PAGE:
Neville High School’s architect was Merl L. Padgett, a native of Kansas, who joined the Monroe-based architectural practice of J. W. Smith in 1926. Smith’s firm was responsible for many buildings constructed in northern Louisiana in the 1920s and 1930s. One of his most handsome in the Art Deco style is Monroe’s US Courthouse and Post Office of 1932, which Smith designed under the supervision of James A. Wetmore, supervising architect of the Treasury. This three-story building looks formidable from a distance, but close up, when the sophistication of its sculptural ornamentation is clearly seen, it is a delight. Along the cornice is a row of six sculpted eagles, the federal symbol, each with outspread wings as if about to take flight. The spandrels are decorated with an intertwined linear design that blends geometric and plant-like forms. Three relief panels over the entrance doors depict the history of mail transportation, from a man on horseback to a train and an airplane. These were designed by sculptor Albert Rieker. The spandrels and the relief panels are fabricated from aluminum, which was a relatively new and highly fashionable material for ornamental features, stair railing, and lamps in the 1930s. The two handsome lamp standards marking the entrance stairs are a fine example of such aluminum work. This rectangular building is evocative of a classical temple, a characteristic of federal and civic structures in the 1930s, as it is of those built before that decade and since. Art Deco architects drew on Greek and Roman forms when they thought it suited the project, reworking the forms in an abstract and modernistic manner. Here shallow fluted pilasters frame the doors and windows. On the interior, the building’s lobby gives a sense of being transported back in time with its marble surfaces, metal fittings, and Art Deco lamps. This is one of Monroe’s best public interiors.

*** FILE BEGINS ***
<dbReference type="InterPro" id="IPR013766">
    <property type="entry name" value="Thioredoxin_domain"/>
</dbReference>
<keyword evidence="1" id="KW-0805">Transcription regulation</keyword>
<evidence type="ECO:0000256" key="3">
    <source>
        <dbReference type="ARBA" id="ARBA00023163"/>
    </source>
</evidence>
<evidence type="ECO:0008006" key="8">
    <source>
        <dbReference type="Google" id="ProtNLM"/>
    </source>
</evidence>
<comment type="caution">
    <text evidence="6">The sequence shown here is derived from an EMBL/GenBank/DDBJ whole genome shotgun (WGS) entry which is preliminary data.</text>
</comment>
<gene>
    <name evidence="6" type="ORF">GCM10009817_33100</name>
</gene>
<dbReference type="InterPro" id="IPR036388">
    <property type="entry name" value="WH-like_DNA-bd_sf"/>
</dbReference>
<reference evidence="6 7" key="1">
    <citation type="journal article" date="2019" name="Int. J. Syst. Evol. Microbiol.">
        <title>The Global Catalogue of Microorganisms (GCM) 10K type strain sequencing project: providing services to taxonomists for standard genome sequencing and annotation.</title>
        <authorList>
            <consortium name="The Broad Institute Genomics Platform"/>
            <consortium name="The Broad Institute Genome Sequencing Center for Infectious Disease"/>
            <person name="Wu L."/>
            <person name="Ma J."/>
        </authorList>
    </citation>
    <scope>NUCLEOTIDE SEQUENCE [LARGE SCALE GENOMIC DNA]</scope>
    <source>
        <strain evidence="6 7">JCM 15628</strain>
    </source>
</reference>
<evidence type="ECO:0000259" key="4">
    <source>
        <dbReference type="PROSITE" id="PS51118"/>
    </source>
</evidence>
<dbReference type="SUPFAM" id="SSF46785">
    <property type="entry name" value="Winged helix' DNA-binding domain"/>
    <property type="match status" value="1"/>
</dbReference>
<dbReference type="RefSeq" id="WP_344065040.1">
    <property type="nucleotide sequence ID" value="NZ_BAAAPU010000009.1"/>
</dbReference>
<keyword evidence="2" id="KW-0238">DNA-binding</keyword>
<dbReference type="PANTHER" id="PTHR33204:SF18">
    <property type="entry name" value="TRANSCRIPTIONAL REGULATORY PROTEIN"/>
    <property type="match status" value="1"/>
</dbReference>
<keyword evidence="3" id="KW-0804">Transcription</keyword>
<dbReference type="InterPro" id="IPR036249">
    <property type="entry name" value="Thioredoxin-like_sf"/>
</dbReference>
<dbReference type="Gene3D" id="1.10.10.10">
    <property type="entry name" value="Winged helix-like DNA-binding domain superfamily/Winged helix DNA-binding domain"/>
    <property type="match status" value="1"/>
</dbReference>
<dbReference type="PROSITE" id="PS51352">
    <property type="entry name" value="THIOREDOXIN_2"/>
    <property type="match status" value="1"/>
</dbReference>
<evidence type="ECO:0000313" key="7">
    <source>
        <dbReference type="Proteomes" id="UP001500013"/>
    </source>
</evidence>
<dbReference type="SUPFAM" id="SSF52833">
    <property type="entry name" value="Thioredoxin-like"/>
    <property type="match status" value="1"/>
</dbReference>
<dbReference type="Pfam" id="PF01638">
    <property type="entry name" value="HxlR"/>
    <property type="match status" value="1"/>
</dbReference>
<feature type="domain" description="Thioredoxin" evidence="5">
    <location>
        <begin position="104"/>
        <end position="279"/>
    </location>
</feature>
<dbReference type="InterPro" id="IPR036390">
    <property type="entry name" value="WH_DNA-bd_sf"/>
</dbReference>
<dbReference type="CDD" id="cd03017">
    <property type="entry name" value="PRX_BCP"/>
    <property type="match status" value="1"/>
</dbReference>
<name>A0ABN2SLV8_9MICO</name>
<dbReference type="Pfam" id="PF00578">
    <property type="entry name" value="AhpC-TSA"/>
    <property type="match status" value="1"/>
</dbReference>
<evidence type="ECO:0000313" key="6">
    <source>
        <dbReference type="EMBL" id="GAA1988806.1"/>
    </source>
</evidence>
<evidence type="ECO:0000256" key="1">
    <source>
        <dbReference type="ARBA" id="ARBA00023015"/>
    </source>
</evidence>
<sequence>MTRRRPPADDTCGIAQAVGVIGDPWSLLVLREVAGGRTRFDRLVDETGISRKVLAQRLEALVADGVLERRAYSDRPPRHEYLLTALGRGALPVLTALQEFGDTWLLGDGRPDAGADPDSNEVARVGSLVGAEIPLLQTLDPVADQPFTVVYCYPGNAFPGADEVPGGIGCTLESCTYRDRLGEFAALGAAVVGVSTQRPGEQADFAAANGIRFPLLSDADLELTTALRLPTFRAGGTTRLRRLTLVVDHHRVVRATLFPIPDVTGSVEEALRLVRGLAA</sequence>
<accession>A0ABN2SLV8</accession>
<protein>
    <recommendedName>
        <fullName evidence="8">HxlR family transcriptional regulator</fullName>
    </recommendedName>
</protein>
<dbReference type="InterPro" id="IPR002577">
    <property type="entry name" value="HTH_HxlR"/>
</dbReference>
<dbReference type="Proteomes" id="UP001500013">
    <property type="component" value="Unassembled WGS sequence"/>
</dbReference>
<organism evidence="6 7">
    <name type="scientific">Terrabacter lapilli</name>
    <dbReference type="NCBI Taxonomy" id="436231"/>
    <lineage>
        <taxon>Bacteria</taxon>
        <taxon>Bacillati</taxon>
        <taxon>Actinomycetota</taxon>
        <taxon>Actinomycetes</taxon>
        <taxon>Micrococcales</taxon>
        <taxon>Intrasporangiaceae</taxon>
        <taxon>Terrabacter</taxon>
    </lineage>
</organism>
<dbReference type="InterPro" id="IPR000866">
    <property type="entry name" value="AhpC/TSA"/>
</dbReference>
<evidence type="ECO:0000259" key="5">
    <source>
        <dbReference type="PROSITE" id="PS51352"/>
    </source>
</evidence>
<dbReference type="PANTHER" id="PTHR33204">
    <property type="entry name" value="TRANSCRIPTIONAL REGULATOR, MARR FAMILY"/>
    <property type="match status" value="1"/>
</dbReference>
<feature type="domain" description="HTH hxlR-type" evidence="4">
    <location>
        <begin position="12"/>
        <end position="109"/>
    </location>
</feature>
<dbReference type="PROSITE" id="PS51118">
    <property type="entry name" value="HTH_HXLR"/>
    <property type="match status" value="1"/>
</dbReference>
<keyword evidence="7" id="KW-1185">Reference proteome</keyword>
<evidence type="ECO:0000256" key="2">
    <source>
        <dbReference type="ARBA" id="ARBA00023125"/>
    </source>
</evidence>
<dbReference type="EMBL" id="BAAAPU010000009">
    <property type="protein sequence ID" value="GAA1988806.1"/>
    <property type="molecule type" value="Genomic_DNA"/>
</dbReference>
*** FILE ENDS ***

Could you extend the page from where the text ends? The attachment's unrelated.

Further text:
Smith’s firm designed several civic buildings in northern and eastern Louisiana in the classically inspired variation of the Art Deco style. Among them are the Concordia Parish Courthouse (now the parish library) in Vidalia in 1939—a severe design with shallow pilasters and some minimal geometric ornament along the cornice. Similarly austere are Caldwell Parish’s Courthouse in Columbia (1938), East Carroll’s in Lake Providence (1938), and the Jackson Parish Courthouse in Jonesboro (1939). Smith also designed school buildings in the same manner, including Ruston High School completed in 1939.

The Ruston school may well have been based on Smith’s design for the first buildings for the University of Louisiana at Monroe, then known as Ouachita Parish Junior College. The three buff-colored brick buildings that went up during the 1930s feature Art Deco forms and decoration. Although the three buildings retain their facade decoration, their original interiors have, regrettably, been altered. Two of the three buildings, Bry and Biedenharn Halls, were funded by the Public Works Administration (PWA), which was established in 1933 to put people back to work building public facilities. Ruston High School also was built with PWA funds.

Art Deco flourished perhaps as an antidote to the economic depression of the 1930s. Its boldly assertive forms and lively and dynamic ornamentation could raise people’s spirits and convey a sense of optimism. For a nation that wanted to believe that things would get better, this progressive and vibrant style held out hope. But Art Deco didn’t survive World War II, which ushered in a new era not entranced by what was then perceived as a frivolous and too-decorative style.

Karen Kingsley, PhD, is professor emerita of architecture at Tulane University, author of Buildings of Louisiana (Oxford University Press), and a freelance writer.